Stormy Weather Finding Lola A Cold Fire My First Time What I've Learned
In the late 1970's I was a student at Eastern Michigan University in Ypsilanti. After running track and cross country throughout high school, I'd become addicted to distance running and began to train regularly for road races throughout the year. I did most of my running in the evening or at night. Partly because I worked nearly full time in addition to attending classes, but mostly because I was not naturally a morning person. Three runs during my years at Eastern stand out. Two of them were wins at the annual intramural four-mile cross country race. This is the third.
It was cool the night I set out for this eight mile run. So-called 'technical running gear' did not yet exist. I threw on a heavy gray cotton sweatshirt and headed out. I ran west from campus, heading out Clark Road to Hogback and back south to Washtenaw. The run was uneventful as I traced the familiar dirt and paved sections along businesses lining the south side of Washtenaw, working my way back toward campus. And then it got eventful.
I noticed a Washtenaw County Sheriff's patrol car turn into a drive a block ahead of me, directly in my path. At the same time, a second patrol car approaching me turned quickly in my direction and stopped behind me. Before I had a chance to think about what might be happening, the officers were out of their cars, guns drawn, and coming toward me. Several more officers jogged across Washtenaw in my direction, all with weapons drawn. I stopped as they encircled me. I was quickly patted down and with a phalanx of officers surrounding me we set off across Washtenaw Avenue in the direction of Richardson's Pharmacy.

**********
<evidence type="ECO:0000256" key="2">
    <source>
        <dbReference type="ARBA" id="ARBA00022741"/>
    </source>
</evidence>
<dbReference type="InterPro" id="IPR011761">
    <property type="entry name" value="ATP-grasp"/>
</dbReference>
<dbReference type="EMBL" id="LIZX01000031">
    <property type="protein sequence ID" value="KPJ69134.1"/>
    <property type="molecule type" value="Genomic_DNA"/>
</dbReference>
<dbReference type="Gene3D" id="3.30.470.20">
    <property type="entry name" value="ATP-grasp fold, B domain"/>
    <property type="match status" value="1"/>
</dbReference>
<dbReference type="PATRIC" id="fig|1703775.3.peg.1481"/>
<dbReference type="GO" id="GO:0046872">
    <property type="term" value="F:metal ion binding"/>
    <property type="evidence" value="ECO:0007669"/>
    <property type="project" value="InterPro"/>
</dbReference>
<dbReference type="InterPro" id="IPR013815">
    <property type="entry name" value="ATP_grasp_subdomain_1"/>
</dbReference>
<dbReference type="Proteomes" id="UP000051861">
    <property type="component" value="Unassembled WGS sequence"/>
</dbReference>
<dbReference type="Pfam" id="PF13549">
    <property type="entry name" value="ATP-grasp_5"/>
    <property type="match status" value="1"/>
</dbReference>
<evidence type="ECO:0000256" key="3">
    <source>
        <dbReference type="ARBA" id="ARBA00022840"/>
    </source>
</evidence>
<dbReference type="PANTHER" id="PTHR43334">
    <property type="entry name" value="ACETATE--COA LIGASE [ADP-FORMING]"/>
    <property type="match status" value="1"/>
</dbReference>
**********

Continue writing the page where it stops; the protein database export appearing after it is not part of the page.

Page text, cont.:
Despite my terror, I managed to ask, "What is this about?" I was told I'd find out in a minute. With an officer holding each arm, I was taken inside the pharmacy and marched to the checkout counter. "Is this the guy?" one of the policemen asked the older woman behind the counter. "Why no, that's not him," she responded. The officers holding me let go and one of them turned to me. "We're sorry about this Mr. Meredith, but the store was just held up by a guy in a gray jogging suit."
My heart began downshifting. I said something like, "oh?" If I knew how to faint, I probably would have done it. "Are you almost done with your run?" he asked.
I told him no. I still had probably another four miles to go yet. He told me to tell him where the rest of my route was going to take me. He said that he'd radio the dispatcher with that information so that I wouldn't get picked up again. I finished the run without incident, although I think I left all of my adrenaline outside the pharmacy that night.